International Liaison Committee on Resuscitation[edit]

ILCOR serves as a way for international resuscitation organizations to communicate and collaborate.[14] ILCOR publishes scientific evidence reviews on resuscitation known as "Continuous Evidence Evaluation (CEE) and Consensus on Science with Treatment Recommendations (CoSTRs)".[15] ILCOR uses 6 international task forces to review over 180 topics through a structured systematic-review process. ILCOR traditionally published updates and recommendations every five years but now conducts continuous review work.[16] ILCOR produces international recommendations which are then adopted by regional resuscitation committees which publish guidelines.[17] Regional guidelines can have more medicolegal bearing than ILCOR recommendations.[18] ILCOR is composed of the following regional organizations:

Regional Organization Affiliated Nations
American Heart Association (AHA) United States
European Resuscitation Council (ERC)[19] Austria, Belgium, Bosnia & Herzegovina, Croatia, Cyprus, Czechoslovakia, Denmark, Egypt, Finland, France, Germany, Hungary, Iceland, Italy, Luxembourg, Malta, Netherlands, Norway, Portugal, Poland, Romania, Russia, Serbia, Slovakia, Slovenia, Spain, Sudan, Sweden, Switzerland, Tunisia, Turkey, Ukraine, United Kingdom
Heart and Stroke Foundation of Canada (HSFC) Canada
Australian Resuscitation Council Australia
New Zealand Resuscitation Council New Zealand
Resuscitation Council of Southern Africa (RCSA) South Africa
InterAmerican Heart Foundation (IAHF)[20] Argentina, Barbados, Bolivia, Jamaica, Trinidad and Tobago, United States
Resuscitation Council of Asia (RCA)[21] Hong Kong, Japan, Korea, Philippines, Singapore, Thailand, Taiwan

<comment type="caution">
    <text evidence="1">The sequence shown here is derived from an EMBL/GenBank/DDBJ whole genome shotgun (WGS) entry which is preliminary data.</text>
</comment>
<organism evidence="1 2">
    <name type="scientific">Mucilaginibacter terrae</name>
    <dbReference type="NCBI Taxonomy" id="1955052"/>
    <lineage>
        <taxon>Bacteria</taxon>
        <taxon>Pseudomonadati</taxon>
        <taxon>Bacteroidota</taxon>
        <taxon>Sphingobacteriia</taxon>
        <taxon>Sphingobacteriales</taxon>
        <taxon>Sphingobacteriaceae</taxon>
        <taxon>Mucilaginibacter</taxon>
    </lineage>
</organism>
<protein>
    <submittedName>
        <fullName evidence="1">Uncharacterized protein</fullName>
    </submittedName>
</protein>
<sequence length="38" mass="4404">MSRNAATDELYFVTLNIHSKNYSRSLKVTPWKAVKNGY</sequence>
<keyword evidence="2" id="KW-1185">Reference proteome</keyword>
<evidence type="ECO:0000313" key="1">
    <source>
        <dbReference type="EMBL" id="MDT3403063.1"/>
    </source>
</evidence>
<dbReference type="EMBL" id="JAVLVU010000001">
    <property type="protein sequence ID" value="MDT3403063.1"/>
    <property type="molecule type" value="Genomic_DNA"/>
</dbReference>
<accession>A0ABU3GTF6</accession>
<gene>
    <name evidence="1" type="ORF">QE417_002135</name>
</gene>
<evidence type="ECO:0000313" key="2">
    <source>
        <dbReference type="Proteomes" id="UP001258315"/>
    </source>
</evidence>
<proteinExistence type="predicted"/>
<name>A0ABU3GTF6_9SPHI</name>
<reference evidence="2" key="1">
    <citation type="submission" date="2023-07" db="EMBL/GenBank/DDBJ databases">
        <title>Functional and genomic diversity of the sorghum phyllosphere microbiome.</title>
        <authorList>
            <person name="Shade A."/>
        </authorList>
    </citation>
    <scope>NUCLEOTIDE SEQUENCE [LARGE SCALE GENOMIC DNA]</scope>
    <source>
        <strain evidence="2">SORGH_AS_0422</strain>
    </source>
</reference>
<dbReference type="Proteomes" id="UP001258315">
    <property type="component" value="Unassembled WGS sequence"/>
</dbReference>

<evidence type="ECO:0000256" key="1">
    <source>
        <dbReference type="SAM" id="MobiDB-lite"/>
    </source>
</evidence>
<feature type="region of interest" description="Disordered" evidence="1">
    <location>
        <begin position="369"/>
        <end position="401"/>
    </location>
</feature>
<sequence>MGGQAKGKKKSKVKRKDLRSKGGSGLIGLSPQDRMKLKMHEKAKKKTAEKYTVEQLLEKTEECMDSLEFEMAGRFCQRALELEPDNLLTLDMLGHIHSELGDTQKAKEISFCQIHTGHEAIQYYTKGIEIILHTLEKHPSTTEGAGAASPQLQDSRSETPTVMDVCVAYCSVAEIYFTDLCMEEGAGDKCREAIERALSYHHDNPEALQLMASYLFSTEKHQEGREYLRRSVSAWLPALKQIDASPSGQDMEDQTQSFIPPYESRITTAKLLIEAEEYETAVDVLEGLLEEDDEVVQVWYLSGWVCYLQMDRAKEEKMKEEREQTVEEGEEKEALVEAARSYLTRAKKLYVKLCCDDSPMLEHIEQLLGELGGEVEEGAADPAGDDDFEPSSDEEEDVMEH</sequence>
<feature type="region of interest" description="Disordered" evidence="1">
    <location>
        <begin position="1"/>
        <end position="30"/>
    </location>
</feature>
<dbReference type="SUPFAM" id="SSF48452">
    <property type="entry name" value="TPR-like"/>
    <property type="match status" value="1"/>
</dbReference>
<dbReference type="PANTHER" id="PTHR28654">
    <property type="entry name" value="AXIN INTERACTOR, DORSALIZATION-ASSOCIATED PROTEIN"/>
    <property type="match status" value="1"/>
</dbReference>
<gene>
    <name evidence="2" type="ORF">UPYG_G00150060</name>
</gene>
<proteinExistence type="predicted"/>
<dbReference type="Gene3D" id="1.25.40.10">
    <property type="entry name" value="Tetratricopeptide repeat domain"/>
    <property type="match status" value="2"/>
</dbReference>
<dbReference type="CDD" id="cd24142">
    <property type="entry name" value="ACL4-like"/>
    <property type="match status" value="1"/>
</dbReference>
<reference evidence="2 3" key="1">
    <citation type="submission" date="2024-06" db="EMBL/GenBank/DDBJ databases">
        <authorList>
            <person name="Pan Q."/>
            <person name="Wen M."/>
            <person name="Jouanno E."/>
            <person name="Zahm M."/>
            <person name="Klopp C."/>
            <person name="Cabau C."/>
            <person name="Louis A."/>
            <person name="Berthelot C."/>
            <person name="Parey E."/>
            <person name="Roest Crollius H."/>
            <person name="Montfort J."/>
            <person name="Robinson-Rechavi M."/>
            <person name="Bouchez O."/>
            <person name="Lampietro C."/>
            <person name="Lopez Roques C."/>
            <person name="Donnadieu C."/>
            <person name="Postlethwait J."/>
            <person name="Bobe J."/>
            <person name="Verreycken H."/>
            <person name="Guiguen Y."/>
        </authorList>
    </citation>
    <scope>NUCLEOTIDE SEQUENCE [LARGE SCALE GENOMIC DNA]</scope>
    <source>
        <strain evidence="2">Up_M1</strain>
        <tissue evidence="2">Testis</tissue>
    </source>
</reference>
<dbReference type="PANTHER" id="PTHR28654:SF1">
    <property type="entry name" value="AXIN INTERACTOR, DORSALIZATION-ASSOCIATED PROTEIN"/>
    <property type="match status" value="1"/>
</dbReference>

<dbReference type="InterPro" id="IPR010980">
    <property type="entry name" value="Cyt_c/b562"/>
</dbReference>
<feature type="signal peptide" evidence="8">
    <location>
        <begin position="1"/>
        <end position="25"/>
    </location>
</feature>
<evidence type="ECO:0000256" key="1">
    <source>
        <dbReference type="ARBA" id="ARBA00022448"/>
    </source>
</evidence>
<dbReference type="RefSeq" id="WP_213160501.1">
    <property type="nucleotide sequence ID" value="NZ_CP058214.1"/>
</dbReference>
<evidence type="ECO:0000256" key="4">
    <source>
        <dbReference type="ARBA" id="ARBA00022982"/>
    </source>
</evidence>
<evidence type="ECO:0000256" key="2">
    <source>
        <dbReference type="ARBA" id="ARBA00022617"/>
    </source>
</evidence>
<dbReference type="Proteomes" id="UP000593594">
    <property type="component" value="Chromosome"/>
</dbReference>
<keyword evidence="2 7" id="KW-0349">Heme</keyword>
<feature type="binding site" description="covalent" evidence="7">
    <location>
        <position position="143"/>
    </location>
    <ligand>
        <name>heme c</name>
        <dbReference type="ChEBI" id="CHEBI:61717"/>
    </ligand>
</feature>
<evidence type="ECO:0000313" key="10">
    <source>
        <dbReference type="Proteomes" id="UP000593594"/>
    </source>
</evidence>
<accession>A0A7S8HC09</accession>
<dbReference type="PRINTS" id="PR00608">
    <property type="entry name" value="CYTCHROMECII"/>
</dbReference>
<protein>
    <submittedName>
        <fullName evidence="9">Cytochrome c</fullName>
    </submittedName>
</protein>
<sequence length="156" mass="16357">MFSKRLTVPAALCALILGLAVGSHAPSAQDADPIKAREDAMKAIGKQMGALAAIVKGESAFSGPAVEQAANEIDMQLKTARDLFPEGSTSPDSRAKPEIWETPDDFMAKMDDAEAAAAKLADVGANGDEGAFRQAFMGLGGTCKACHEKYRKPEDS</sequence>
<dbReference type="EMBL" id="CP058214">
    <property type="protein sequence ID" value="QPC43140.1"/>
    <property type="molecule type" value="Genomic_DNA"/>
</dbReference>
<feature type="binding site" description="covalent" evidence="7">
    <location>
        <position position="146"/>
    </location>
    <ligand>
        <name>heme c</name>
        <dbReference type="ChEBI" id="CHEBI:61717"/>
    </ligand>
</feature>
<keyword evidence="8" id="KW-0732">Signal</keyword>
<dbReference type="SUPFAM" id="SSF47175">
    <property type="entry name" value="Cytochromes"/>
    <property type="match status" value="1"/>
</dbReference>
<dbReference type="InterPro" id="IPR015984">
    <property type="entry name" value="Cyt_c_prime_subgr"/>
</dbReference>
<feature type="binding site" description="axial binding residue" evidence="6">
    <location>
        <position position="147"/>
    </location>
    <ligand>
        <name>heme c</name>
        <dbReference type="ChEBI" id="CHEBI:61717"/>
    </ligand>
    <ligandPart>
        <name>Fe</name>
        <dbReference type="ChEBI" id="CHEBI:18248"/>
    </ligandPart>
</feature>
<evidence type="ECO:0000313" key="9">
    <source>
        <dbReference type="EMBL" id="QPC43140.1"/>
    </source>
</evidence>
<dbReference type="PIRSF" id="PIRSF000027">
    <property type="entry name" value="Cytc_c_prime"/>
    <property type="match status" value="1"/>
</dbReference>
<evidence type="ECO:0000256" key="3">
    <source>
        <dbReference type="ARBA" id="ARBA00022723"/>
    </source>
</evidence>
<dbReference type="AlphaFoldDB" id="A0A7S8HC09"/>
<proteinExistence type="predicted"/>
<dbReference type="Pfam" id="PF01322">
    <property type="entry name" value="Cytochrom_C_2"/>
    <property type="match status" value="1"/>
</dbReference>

The International Liaison Committee on Resuscitation (ILCOR) was established 1992 to serve as a way for international resuscitation organizations to communicate and collaborate.[14]

AHA Guidelines[edit]

The ACLS guidelines were first published in 1974 by the American Heart Association and were updated in 1980, 1986, 1992, 2000, 2005, 2010, 2015.[22] In the 2020 update the guidelines were restructured to align with ILCOR recommendations. These changes include the transition since 2015 away from the previous 5-year update cycle to an online format that can be updated as indicated by continuous evidence review.[23]

ERC Guidelines[edit]

The first version of the European Resuscitation Council (ERC) guidelines were developed in 1992. The 2000 ERC guidelines were developed in collaboration with ILCOR. 5-year updates were published from 2000 to 2015 and annual updates have been published since 2017.[24]

See also[edit]


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  2. ^ a b "Part 3: Adult Basic and Advanced Life Support". Retrieved 2022-01-25.
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  5. ^ "FAQs about AHA Training". Retrieved 2022-01-25.
  6. ^ "Advanced Cardiovascular Life Support (ACLS) Course Options". Retrieved 2022-01-25.
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  8. ^ Kurz, Michael Christopher; Schmicker, Robert H.; Leroux, Brian; Nichol, Graham; Aufderheide, Tom P.; Cheskes, Sheldon; Grunau, Brian; Jasti, Jamie; Kudenchuk, Peter; Vilke, Gary M.; Buick, Jason (July 2018). "Advanced vs. Basic Life Support in the Treatment of Out-of-Hospital Cardiopulmonary Arrest in the Resuscitation Outcomes Consortium". Resuscitation. 128: 132–137. doi:10.1016/j.resuscitation.2018.04.031. ISSN 1873-1570. PMID 29723609. S2CID 19150010.
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  11. ^ Jung, Julianna; Rice, Julie; Bord, Sharon (December 2018). "Rethinking the role of epinephrine in cardiac arrest: the PARAMEDIC2 trial". Annals of Translational Medicine. 6 (Suppl 2): S129. doi:10.21037/atm.2018.12.31. PMC 6330609. PMID 30740450.
  12. ^ Carlson, Jestin N.; Wang, Henry E. (October 2020). "Optimal Airway Management in Cardiac Arrest". Critical Care Clinics. 36 (4): 705–714. doi:10.1016/j.ccc.2020.07.008. ISSN 1557-8232. PMID 32892823. S2CID 221523919.
  13. ^ Hagihara, Akihito; Onozuka, Daisuke; Ono, Junko; Nagata, Takashi; Hasegawa, Manabu (January 2018). "Interaction of defibrillation waveform with the time to defibrillation or the number of defibrillation attempts on survival from out-of-hospital cardiac arrest". Resuscitation. 122: 54–60. doi:10.1016/j.resuscitation.2017.11.053. ISSN 1873-1570. PMID 29175354.
  14. ^ a b "International Liaison Committee on Resuscitation". Archived from the original on 2020-08-15. Retrieved 2021-11-13.
  15. ^ "ILCOR CoSTR". Archived from the original on 2018-06-26. Retrieved 2021-11-13.